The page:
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The Castlestrange Stone (circa 100 B.C.).

Located beside the river Suck near Athleague in County Roscommon, Ireland.

Created (possibly?) to symbolise and to celebrate the human brain - the most sophisticated item of organic chemistry in the known universe.

If the intention really was to celebrate the human brain, then it is interesting to note that no obvious attempt has been made to indicate whether it belongs to a male or a female, a Celt or a non-Celt, a white person or a black one, or that of someone with brown, red, or yellow skin. Neither is there any obvious suggestion of what the person's social status, religion, or age might be.

Academic references exist which suggest that the ancient Celts may well have revered the human brain as a "pars pro toto" type symbol for representing EVERYTHING in the universe: both material and non-material (i.e. spiritual); and, as the brain actually is the instrument most responsible for all perceptions and feelings, such speculations may have considerable merit?

"EVERYTHING": the entity perceived by the human brain to be so vast, so complex, and so mysterious that it cannot be fully understood or described in an integrated way by the human mind, and which the ancient Celts may have thought of as GOD?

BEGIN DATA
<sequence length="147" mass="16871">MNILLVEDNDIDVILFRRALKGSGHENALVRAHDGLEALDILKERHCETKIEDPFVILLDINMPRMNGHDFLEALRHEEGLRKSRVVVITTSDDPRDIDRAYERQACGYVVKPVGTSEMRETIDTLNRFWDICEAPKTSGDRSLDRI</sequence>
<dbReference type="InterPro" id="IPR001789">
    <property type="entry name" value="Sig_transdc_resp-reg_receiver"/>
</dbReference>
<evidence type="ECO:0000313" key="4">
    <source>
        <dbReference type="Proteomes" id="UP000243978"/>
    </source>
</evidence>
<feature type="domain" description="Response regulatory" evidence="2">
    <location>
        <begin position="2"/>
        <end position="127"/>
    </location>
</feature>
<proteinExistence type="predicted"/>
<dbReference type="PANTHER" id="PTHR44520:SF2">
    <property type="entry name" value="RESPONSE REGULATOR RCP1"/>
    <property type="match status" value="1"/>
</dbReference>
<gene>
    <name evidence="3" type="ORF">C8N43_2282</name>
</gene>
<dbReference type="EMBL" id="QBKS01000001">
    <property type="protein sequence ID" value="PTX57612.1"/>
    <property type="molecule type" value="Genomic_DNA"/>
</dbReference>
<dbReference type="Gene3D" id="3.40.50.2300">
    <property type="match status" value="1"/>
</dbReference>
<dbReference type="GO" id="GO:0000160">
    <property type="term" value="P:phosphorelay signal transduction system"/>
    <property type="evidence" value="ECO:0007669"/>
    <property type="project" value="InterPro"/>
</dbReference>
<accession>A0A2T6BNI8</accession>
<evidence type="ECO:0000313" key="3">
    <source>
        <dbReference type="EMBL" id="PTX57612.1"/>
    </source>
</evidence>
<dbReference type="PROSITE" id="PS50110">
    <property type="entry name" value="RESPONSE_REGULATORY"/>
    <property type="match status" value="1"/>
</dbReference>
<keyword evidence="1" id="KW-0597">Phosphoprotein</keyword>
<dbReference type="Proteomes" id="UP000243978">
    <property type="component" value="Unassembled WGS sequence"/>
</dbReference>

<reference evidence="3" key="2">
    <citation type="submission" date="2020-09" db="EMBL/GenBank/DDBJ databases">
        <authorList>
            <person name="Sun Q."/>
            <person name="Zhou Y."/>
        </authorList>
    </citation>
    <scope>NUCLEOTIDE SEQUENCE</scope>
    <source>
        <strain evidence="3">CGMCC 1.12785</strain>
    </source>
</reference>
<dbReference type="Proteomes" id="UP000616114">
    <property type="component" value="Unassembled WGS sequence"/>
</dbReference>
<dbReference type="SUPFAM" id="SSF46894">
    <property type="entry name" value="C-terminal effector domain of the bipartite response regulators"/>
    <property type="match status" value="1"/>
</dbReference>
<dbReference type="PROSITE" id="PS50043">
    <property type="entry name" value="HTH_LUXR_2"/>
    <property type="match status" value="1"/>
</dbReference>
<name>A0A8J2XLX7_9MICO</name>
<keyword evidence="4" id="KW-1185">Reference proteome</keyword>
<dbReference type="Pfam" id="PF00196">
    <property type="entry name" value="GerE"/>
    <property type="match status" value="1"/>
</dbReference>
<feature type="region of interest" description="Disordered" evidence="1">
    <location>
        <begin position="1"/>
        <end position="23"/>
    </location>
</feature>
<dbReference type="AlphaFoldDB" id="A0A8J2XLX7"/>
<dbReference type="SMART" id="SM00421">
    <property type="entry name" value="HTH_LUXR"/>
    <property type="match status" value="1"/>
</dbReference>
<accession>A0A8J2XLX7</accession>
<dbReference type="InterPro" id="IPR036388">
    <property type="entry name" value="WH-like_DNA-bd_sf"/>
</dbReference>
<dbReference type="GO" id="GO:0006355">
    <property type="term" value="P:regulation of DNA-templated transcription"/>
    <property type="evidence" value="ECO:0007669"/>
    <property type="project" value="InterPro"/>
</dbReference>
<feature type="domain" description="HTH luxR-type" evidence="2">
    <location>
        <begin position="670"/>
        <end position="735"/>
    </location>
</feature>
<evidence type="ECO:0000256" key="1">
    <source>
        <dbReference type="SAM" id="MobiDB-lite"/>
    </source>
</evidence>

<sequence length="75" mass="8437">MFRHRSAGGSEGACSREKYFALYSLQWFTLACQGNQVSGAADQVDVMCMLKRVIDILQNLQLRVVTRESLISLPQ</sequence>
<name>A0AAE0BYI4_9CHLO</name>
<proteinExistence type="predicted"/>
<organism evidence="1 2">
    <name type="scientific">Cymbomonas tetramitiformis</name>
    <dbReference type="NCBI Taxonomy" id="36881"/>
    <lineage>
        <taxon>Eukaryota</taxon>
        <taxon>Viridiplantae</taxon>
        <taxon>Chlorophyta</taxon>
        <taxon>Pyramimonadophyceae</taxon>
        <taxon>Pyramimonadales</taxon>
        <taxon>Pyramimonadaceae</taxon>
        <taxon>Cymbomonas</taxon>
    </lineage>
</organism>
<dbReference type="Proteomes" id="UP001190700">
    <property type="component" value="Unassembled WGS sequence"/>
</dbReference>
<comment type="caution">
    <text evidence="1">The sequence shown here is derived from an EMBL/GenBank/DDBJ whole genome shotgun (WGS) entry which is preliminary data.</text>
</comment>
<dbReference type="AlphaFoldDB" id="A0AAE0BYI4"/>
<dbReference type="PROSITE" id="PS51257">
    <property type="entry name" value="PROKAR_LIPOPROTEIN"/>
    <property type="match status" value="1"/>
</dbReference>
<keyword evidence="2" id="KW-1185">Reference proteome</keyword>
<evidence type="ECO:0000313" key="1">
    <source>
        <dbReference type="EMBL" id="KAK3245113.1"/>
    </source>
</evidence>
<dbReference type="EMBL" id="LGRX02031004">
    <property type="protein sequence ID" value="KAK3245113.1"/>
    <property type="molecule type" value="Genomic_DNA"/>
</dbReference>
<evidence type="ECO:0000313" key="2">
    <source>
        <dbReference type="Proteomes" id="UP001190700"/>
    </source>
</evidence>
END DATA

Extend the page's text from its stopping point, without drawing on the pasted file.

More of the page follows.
The very distinctive La Tène (Switzerland) style of art used for the Castlestrange Stone leaves little doubt about the ancient origins of the people and culture which produced it, and it is widely considered to be one of the best examples of Iron Age Celtic stone-art in existence.

The similarly ancient and closely related Turoe Stone, which is located approximately 25 miles to the south-west of the Castlestrange Stone, in the Turoe & Knocknadala (Hill of Parliament) area of East Galway, is believed to be the most important piece of Celtic stone-art in the world.

Some basic information relating to the Turoe Stone can be found at >>>

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  • 22
  • European Union
  • Nov 22, 2003
  • English

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